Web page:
This paper explains the features of the Communaute Financiere Africaine (CFA) Franc system. All CFA countries belong to one of three monetary systems. Although their statutes and functions differ somewhat, the three central banks have various common features. All three central banks are authorized to extend short-term and medium-term credit to the private sector. Many the commercial banks operating in the CFA countries are French banks with head offices in Paris. The credit operations of the commercial banks in the CFA countries are largely dependent upon the rediscount facilities offered by the central banks. The Bank is the sole authority for issuing CFA currency in the countries of French Equatorial Africa and in Cameroon. The exchange regulations applied in the CFA countries are patterned on those of France, with adaptations decided upon by local authorities according to local conditions and requirements. While exchange transactions with the other franc area countries generally are free, those with the non-franc area are subject to licensing.
This paper reviews key findings of the IMF’s Annual Report for the fiscal year ended April 30, 1958. The report highlights that at the beginning of 1957, the world economy was still dominated by boom conditions generated by an intense worldwide wave of private and public investment, which was reflected in a large demand for capital. Already in some countries, there were signs that a period of readjustment was not far off, but most of the payments problems that called for treatment during the first three quarters of the year had their origin in the inflationary methods.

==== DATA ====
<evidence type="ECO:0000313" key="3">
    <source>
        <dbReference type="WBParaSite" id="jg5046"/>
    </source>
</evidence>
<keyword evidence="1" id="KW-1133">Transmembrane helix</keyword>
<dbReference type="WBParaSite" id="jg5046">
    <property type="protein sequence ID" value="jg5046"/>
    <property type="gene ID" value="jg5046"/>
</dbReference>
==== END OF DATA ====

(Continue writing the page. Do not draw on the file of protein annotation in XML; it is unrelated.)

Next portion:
This paper reviews key findings of the IMF’s Annual Report for the fiscal year ended April 30, 1974. The report highlights that in mid-1974, the world economy was in the throes of a virulent and widespread inflation, a deceleration of economic growth in reaction to the preceding high rate of expansion, and a massive disequilibrium in international payments. The average annual rate of inflation in industrial countries, already 7 percent in 1973, reached 12 percent (in terms of gross national product deflators) in the first half of 1974.
International Monetary Fund. External Relations Dept.
This paper focuses on telecommunication development in Ethiopia. The paper highlights that there are now over 20,000 telephones in Addis Ababa (in 1969), but the demand for service still exceeds the supply. About 800 installation requests are received each quarter; of these, 600 can be fulfilled. Ethiopia’s annual telephone growth rate has averaged 17 percent over the past six years. Though long-distance lines have been expanded by 125 percent since the early 1950s, the interurban network between Addis Ababa and the rest of the country is seriously overloaded.